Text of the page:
Ozone: Climate change boosts ultraviolet risk for high latitudes

Sep 06, 2009
This undated photo, released by the International Polar Foundation, shows Belgium's Princess Elisabeth base in Antartica. By century's end, UV levels in Antarctica could rise by up to 20 percent at seasonal peaks while average exposure in northern Scandinavia, Siberia and northern Canada could fall by almost a tenth.

(PhysOrg.com) -- Physicists at the University of Toronto have discovered that changes in the Earth's ozone layer due to climate change will reduce the amount of ultraviolet (UV) radiation in northern high latitude regions such as Siberia, Scandinavia and northern Canada. Other regions of the Earth, such as the tropics and Antarctica, will instead face increasing levels of UV radiation.

"Climate change is an established fact, but scientists are only just beginning to understand its regional manifestations," says Michaela Hegglin, a postdoctoral fellow in the Department of Physics, and the lead author of the study published this month in Nature Geoscience.

Using a sophisticated computer model, Hegglin and U of T physicist Theodore Shepherd determined that 21st-century climate change will alter atmospheric circulation, increasing the flux of ozone from the upper to the lower atmosphere and shifting the distribution of ozone within the upper atmosphere. The result will be a change in the amount of UV radiation reaching the Earth's surface which varies dramatically between regions: e.g. up to a 20 per cent increase in UV radiation over southern high latitudes during spring and summer, and a nine per cent decrease in UV radiation over northern high latitudes, by the end of the century.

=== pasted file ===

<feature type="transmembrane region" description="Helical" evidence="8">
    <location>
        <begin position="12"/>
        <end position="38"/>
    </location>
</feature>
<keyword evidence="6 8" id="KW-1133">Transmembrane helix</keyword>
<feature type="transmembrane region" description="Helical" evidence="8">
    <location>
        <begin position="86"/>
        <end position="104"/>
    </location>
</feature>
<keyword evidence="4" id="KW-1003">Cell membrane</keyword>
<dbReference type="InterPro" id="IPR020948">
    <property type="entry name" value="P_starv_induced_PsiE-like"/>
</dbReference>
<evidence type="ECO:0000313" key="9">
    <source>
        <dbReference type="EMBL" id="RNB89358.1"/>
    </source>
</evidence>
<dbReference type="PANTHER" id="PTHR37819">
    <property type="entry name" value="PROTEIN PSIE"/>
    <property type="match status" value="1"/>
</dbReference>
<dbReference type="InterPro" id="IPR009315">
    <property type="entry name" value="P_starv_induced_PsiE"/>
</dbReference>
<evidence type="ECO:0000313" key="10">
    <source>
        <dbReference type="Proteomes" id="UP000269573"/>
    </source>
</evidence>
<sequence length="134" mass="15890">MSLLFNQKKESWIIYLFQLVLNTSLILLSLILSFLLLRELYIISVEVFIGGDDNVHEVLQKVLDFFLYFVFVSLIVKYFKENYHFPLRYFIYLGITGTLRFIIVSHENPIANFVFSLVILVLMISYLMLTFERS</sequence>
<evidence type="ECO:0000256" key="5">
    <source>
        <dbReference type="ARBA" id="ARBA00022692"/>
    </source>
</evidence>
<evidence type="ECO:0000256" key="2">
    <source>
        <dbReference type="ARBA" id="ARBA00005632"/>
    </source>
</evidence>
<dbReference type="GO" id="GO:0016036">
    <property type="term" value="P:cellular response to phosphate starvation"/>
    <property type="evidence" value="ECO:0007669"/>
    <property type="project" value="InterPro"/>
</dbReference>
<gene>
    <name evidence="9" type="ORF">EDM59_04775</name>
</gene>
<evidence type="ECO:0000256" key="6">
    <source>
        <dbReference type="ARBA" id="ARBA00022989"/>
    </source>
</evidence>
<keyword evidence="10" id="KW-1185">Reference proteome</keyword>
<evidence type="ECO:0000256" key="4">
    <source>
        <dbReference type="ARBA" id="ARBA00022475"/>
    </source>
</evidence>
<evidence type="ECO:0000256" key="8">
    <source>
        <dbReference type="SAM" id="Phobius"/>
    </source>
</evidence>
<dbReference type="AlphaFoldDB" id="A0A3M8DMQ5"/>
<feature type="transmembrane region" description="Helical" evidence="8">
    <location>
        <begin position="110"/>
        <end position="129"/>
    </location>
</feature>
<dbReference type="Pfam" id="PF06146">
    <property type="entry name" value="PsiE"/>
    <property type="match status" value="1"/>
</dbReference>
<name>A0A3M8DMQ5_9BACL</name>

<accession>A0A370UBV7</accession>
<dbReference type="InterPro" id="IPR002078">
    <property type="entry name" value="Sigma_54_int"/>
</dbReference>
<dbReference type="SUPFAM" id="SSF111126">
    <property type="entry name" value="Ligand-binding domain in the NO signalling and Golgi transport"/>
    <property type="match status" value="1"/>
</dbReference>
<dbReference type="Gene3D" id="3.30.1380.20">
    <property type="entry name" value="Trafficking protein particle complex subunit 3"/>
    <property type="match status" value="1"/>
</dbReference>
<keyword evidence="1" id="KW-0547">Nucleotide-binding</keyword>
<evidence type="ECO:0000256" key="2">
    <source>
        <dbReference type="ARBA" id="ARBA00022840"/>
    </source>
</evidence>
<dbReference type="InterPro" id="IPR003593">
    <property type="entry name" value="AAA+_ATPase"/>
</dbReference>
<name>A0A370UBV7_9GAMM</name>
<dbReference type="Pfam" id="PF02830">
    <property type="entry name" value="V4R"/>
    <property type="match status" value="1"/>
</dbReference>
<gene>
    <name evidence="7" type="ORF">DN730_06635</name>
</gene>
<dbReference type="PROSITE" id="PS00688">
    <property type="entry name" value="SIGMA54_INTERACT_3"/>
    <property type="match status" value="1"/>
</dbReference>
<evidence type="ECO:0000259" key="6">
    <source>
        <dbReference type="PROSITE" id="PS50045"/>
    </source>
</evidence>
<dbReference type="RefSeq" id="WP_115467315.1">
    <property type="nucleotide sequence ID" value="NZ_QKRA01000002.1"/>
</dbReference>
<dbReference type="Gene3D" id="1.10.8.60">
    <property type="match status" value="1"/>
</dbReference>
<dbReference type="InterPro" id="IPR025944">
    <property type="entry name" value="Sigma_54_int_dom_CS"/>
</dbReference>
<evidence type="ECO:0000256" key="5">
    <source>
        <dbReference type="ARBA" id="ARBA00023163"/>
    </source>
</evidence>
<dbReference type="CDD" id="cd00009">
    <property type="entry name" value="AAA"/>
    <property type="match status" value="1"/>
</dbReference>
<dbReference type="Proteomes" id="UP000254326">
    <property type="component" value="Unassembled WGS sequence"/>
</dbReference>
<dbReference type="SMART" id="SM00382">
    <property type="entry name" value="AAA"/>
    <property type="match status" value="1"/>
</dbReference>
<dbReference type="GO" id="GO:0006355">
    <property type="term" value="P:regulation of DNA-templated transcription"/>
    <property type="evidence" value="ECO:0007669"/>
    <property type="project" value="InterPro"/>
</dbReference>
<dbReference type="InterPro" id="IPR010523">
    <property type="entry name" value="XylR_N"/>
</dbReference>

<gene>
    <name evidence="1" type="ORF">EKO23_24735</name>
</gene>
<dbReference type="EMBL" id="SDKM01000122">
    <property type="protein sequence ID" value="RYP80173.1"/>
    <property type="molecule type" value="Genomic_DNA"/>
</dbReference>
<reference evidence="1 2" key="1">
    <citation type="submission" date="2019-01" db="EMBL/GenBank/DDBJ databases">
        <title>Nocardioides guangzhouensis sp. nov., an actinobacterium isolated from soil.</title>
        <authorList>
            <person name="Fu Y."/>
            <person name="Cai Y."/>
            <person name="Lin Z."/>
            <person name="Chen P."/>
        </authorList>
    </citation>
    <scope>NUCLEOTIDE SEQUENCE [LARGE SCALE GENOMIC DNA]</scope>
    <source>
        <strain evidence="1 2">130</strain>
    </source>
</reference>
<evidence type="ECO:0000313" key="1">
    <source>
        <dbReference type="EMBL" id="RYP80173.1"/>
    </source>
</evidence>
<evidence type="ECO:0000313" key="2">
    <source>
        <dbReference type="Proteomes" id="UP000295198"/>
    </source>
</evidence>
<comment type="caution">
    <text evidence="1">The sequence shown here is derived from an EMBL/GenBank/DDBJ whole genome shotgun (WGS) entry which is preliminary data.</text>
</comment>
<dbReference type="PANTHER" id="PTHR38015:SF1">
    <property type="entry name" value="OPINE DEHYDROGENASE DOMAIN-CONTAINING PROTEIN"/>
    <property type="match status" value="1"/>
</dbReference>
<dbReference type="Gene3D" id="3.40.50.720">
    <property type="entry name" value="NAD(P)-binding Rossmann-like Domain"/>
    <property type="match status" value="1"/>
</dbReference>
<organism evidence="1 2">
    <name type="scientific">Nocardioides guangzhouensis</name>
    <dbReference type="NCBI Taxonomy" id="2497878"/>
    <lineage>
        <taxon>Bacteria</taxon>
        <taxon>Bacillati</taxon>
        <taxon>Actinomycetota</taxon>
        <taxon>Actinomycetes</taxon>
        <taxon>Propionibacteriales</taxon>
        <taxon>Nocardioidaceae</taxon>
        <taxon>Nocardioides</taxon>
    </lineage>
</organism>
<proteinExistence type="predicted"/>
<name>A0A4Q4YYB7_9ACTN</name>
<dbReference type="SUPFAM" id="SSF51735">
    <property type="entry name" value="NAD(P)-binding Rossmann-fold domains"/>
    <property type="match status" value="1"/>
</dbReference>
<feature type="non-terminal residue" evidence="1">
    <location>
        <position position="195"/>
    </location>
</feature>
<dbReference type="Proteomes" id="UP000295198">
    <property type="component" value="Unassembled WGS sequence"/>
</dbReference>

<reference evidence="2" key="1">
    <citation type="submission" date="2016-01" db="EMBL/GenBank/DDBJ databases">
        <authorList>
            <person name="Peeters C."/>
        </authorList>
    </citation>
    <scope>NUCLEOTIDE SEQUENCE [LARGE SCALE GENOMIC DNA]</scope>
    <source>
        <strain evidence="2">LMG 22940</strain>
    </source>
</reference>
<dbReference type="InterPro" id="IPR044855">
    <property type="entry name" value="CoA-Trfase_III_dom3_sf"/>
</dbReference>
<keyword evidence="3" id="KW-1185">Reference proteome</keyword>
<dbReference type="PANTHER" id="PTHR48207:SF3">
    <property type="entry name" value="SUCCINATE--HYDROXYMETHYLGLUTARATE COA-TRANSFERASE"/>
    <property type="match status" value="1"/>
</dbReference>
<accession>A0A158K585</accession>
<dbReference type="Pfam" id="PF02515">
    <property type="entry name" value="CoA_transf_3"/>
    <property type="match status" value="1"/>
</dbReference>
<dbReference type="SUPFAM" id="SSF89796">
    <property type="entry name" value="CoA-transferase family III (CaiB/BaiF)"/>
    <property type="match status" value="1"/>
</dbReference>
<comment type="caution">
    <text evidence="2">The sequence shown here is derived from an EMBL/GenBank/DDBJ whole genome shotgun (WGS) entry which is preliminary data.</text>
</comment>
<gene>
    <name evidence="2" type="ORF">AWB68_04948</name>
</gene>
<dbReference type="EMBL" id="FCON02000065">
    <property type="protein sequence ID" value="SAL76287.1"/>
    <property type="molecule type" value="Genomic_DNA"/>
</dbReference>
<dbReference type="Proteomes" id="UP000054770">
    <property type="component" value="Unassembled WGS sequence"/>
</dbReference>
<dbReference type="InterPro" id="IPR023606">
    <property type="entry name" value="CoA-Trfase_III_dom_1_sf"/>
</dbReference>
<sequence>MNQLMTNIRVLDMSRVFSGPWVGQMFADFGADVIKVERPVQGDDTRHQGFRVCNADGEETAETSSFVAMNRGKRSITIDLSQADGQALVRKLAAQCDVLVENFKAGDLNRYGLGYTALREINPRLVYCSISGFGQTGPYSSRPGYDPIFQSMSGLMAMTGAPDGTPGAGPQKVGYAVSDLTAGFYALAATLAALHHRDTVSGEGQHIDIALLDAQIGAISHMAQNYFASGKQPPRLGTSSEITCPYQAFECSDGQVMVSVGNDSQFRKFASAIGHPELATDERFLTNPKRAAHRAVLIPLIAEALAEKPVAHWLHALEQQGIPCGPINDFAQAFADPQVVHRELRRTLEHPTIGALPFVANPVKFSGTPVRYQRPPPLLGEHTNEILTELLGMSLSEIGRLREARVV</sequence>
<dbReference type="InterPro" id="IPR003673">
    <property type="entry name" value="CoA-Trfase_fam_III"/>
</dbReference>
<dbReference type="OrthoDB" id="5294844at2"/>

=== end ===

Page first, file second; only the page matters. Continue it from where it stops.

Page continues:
While the effects of increased UV have been widely studied because of the problem of ozone depletion, decreased UV could have adverse effects too, e.g. on vitamin D production for people in regions with limited sunlight such as the northern high latitudes.

"Both human and ecosystem health are affected by air quality and by UV radiation," says Shepherd. "While there has been much research on the impact of climate change on air quality, our work shows that this research needs to include the effect of changes in stratospheric ozone. And while there has been much research on the impact of ozone depletion on UV radiation and its impacts on human and ecosystem health, the notion that climate change could also affect UV radiation has not previously been considered. This adds to the list of potential impacts of climate change, and is especially important for Canada as northern high latitudes are particularly affected."

Provided by University of Toronto

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User comments : 5

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dachpyarvile
2 / 5 (4) Sep 06, 2009
No, the chemicals we have shot up into the atmosphere will be responsible for the loss of Ozone as these chemicals have been up there for a while a take a long time to break down. They damage Ozone until they break down.
LariAnn
1.8 / 5 (5) Sep 06, 2009